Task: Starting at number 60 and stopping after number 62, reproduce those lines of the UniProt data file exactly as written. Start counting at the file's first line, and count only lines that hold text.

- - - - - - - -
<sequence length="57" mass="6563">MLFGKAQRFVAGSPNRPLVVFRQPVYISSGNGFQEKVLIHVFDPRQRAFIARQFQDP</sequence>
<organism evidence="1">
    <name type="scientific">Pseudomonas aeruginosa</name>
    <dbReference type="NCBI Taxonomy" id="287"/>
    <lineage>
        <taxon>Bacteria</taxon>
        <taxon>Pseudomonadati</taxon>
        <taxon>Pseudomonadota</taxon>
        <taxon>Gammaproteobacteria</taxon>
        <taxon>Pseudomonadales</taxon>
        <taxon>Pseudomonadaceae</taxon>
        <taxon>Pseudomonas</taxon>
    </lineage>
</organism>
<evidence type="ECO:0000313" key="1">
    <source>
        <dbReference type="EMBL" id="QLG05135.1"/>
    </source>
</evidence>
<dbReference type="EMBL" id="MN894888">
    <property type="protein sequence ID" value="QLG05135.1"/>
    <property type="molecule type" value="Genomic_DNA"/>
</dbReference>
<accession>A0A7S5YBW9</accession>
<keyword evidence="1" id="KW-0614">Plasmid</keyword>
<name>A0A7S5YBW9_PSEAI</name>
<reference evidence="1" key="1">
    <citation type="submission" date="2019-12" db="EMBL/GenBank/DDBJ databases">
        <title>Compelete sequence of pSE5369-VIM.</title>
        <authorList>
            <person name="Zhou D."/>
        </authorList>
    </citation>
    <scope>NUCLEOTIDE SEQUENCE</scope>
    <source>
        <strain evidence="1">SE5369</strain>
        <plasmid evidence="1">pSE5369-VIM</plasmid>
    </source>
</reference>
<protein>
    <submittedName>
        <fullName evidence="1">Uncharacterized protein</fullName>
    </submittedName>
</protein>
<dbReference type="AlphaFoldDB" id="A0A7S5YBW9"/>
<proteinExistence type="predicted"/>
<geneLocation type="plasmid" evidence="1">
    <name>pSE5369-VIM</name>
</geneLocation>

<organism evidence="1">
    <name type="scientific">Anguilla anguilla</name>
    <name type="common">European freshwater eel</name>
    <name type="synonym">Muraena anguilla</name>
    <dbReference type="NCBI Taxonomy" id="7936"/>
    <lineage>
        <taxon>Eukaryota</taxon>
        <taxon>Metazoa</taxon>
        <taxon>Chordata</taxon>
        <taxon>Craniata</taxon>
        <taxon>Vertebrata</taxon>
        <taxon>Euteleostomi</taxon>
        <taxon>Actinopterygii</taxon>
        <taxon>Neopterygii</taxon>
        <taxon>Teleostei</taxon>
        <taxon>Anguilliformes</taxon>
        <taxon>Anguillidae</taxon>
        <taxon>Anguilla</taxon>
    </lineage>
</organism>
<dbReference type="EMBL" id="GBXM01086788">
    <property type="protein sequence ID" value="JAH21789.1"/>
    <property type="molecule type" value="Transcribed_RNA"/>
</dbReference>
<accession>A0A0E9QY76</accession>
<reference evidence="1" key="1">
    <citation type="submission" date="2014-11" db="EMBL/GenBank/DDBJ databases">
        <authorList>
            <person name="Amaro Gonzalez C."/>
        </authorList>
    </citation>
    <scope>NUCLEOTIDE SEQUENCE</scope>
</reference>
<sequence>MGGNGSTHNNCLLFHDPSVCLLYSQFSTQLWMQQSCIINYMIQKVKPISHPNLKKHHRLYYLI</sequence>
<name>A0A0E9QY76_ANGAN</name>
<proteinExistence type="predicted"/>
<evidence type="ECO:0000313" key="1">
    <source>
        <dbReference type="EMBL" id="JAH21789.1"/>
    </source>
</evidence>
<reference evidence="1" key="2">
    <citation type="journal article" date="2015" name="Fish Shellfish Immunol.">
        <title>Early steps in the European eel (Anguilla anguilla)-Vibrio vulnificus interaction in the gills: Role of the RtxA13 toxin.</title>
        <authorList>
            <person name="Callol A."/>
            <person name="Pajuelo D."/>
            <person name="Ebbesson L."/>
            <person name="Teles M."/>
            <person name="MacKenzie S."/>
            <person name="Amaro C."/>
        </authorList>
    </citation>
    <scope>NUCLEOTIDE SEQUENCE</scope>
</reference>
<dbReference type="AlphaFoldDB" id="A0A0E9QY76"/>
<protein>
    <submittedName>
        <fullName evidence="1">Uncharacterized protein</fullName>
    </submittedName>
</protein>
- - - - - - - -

        <taxon>Vertebrata</taxon>
        <taxon>Euteleostomi</taxon>
        <taxon>Actinopterygii</taxon>